Dress codes which discriminate heavily against Black individuals also prohibit the flourishing of self-esteem within Black females, as well as in Black youth in general. The enforcement of these dressing policies cast a shadow on the ability for the individuals to obtain a strong positive association between their race and their identity, effecting their psychological well-being and self-value. Rather than regulating female bodies, school environments should teach self-control. Rather than regulating Blackness, school environments should provide a safe place for cultural differences and promote inclusivity with faculty that is diverse and representative. In order to eliminate the incessant focus on controlling Black female bodies, the code which heavily regulates them needs to be removed. These dress code guidelines distract from the importance of intellectual growth and learning for Black youth within our public schooling systems. Clothing is not an indicator for success or failure. As long as dress code policies continue to exist, Black women will continually be targeted and placed at a disadvantage. 


(Image credit: National Women’s Law Center)


By Molly Wilhelm

(Molly Wilhelm is a feminist and human rights activist based in Maryland.)

What are you doing to empower Black women?

Before I begin I would like to have a moment of silence to acknowledge the traditional, ancestral, unceded territory of the  Manahoac, Nacotchtank, Piscataway and Patawomeck First Nations tribes on which we are standing, working, and learning in today.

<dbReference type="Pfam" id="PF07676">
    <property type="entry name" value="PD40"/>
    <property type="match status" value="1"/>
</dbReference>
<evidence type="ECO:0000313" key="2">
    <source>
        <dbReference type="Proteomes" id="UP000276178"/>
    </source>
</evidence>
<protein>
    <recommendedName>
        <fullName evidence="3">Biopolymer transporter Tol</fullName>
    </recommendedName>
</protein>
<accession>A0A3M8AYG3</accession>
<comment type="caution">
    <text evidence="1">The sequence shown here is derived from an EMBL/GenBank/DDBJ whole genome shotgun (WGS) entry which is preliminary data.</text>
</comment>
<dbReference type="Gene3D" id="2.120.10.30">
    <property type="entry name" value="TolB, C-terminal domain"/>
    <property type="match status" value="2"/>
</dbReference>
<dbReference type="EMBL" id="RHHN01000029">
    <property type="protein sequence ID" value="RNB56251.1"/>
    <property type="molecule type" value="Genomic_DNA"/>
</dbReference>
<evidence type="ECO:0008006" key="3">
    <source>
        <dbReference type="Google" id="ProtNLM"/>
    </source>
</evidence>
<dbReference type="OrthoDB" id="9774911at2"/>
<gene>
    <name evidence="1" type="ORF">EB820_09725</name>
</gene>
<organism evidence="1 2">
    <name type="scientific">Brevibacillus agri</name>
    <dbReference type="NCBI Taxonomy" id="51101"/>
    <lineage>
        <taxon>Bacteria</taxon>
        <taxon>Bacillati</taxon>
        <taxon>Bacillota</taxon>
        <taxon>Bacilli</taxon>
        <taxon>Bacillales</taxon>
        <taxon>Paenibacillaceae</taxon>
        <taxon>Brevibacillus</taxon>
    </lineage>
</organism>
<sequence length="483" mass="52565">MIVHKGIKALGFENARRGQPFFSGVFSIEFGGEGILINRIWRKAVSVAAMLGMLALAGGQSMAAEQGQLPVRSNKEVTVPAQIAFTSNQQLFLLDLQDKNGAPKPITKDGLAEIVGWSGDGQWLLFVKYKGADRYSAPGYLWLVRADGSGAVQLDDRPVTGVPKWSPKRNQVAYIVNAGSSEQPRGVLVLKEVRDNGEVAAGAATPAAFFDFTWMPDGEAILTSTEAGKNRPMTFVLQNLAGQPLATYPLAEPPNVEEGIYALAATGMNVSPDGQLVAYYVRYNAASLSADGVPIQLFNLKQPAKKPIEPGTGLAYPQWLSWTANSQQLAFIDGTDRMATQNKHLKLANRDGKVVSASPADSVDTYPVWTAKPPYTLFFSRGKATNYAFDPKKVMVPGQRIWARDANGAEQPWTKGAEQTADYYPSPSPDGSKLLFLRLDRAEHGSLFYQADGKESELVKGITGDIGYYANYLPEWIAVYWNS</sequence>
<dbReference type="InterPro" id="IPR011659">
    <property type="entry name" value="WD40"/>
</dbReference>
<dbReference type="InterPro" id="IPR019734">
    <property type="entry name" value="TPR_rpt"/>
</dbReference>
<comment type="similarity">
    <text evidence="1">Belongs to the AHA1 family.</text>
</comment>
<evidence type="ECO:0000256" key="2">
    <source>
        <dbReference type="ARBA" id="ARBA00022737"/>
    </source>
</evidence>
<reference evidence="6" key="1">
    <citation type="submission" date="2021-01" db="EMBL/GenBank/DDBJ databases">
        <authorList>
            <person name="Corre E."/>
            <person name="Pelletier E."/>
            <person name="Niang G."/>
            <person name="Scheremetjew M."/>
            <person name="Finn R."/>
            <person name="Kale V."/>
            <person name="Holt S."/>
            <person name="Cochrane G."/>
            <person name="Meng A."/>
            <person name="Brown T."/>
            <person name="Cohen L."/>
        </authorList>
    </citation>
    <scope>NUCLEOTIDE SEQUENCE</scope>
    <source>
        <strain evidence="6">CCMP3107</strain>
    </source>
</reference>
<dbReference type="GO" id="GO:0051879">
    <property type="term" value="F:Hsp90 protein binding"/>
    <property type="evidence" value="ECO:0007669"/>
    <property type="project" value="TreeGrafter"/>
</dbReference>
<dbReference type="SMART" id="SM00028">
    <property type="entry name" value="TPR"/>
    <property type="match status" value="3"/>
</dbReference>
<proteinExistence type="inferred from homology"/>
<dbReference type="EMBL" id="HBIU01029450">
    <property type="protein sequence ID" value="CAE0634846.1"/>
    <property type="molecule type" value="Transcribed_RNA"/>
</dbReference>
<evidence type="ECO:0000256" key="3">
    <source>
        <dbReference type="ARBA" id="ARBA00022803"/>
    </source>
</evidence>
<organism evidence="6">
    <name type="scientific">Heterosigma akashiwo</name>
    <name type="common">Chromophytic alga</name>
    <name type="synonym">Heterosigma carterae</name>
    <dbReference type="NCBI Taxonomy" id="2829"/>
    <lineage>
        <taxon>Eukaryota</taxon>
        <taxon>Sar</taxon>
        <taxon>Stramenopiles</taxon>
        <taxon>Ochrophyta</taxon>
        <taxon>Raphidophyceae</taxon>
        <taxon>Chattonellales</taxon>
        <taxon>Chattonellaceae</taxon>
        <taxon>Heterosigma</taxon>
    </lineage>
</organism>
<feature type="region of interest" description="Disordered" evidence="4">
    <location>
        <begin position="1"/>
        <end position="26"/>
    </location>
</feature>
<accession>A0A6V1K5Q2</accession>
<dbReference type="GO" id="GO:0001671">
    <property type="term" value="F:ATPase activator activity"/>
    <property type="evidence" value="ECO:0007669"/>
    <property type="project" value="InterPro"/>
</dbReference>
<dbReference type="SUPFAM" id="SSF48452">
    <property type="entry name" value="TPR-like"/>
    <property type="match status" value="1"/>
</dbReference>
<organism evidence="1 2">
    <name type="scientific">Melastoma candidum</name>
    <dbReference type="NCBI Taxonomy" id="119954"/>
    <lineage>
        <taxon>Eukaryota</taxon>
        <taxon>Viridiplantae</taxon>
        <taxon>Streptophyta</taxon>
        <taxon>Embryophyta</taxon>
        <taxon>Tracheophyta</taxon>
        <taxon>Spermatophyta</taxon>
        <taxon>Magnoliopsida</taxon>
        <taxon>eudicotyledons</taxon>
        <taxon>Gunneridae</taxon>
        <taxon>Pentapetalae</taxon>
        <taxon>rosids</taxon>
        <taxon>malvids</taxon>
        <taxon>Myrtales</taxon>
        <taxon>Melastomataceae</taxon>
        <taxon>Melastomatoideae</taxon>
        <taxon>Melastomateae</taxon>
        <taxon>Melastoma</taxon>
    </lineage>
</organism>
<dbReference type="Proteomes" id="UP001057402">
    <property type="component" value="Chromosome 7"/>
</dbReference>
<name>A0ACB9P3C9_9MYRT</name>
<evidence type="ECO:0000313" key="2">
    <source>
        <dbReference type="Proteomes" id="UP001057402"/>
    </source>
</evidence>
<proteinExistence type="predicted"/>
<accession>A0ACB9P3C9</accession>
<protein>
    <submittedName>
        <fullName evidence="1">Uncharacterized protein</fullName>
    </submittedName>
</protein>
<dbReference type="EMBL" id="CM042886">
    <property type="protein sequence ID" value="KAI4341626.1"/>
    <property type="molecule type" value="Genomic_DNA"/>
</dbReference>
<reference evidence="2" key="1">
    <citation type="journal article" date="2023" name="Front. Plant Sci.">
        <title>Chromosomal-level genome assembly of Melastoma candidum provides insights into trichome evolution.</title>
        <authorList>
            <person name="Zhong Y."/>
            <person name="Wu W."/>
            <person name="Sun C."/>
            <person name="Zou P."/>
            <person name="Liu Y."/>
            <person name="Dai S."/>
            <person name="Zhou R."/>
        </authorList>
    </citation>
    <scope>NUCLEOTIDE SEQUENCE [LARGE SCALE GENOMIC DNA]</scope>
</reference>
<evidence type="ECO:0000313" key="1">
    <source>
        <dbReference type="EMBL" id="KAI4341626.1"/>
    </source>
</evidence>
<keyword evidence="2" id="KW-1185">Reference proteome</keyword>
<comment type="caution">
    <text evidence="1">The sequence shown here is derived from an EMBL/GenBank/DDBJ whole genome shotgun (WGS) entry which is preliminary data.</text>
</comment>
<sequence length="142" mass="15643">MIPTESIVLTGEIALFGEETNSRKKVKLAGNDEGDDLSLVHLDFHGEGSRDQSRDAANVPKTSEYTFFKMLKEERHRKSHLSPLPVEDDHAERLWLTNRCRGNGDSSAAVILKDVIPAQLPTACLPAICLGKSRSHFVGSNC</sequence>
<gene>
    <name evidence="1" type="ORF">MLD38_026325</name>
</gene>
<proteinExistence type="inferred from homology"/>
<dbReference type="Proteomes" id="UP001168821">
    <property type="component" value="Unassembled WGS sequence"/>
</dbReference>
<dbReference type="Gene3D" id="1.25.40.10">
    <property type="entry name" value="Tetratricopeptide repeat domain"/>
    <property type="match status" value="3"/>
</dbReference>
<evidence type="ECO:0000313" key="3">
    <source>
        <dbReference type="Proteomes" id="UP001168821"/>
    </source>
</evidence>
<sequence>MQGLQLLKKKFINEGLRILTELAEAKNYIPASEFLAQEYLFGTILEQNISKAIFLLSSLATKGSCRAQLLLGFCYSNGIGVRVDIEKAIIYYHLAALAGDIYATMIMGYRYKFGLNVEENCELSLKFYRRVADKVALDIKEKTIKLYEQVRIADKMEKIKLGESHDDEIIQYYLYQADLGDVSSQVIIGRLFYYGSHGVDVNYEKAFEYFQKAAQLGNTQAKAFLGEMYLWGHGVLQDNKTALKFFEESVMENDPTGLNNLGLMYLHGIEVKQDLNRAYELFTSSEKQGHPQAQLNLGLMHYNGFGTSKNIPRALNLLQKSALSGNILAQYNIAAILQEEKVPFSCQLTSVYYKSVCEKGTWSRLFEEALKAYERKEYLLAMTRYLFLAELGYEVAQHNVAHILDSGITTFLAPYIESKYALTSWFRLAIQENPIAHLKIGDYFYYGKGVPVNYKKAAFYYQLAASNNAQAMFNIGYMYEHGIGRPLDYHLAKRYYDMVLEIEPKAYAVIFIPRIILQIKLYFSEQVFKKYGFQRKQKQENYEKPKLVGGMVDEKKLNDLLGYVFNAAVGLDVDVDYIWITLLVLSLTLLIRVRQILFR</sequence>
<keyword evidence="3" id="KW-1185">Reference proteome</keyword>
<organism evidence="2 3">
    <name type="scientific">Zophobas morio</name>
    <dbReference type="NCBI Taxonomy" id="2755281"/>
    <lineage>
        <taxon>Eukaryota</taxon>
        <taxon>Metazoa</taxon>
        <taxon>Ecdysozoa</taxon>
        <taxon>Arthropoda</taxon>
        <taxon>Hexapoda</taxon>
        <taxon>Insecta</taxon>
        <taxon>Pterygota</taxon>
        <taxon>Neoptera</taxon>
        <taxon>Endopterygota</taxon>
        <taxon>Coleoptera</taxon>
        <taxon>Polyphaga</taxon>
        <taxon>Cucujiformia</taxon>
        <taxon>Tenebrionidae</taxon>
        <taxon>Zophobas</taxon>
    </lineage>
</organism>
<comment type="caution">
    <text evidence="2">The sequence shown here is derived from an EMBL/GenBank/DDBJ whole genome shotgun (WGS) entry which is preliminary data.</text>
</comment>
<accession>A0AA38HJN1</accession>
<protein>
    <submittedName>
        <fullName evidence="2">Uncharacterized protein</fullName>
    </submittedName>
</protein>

Please bow your heads.
Thank you.

We are bystanders to Black and Native women being raped, killed, and tortured every day with no search parties in place. 

Black and Indigenous women are the most oppressed, and we must amplify our voices. 

In so many ways we are still enslaved in this country.     
I know it is hard to swallow, but it is true.
We are legally free but are our minds and body free? 
I mean truly free and protected? Are our children free to do the things that white children can do? 
The answer is NO!!!
We are still seen as disposable.
Our women are still being raped and murdered,
 Literally and figuratively.
Just like how my and many others great great great grandmothers were raped to provide more slaves for masters.

Black women are still being made to conform to white supremacy.
By burning our crowns, dimming our light and hiding our heritage every day.
We are still not seen as beautiful.
Black women are the core of the world and of our communities.
We nurture everyone but are never nurtured.

As Dr. Bettina Love said 
When Black women “lead movements we are so inclusive because we know what it means to be marginalized in so many places.”

In order to be empowered, we need everyone’s voice at the table. 

We will not be free until straight, queer, rich, poor, Muslim, Christian, and other women of color are free. 

As a Black bisexual student activist, I choose to spend a lot of my time and energy uplifting others and being inclusive in the work that I do.